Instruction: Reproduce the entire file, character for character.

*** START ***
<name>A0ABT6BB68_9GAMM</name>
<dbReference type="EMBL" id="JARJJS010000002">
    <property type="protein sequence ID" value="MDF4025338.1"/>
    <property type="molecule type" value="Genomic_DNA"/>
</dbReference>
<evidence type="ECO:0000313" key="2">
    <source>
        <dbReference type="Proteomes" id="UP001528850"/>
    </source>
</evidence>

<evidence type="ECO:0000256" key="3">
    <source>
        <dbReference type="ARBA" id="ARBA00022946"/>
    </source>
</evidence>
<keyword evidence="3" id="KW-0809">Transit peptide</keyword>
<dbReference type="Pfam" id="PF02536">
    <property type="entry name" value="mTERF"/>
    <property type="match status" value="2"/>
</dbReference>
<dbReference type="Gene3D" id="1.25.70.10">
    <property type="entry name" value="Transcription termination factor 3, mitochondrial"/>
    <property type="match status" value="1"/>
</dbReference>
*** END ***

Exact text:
<name>A0ABT6BB68_9GAMM</name>
<dbReference type="EMBL" id="JARJJS010000002">
    <property type="protein sequence ID" value="MDF4025338.1"/>
    <property type="molecule type" value="Genomic_DNA"/>
</dbReference>
<evidence type="ECO:0000313" key="2">
    <source>
        <dbReference type="Proteomes" id="UP001528850"/>
    </source>
</evidence>

<evidence type="ECO:0000256" key="3">
    <source>
        <dbReference type="ARBA" id="ARBA00022946"/>
    </source>
</evidence>
<keyword evidence="3" id="KW-0809">Transit peptide</keyword>
<dbReference type="Pfam" id="PF02536">
    <property type="entry name" value="mTERF"/>
    <property type="match status" value="2"/>
</dbReference>
<dbReference type="Gene3D" id="1.25.70.10">
    <property type="entry name" value="Transcription termination factor 3, mitochondrial"/>
    <property type="match status" value="1"/>
</dbReference>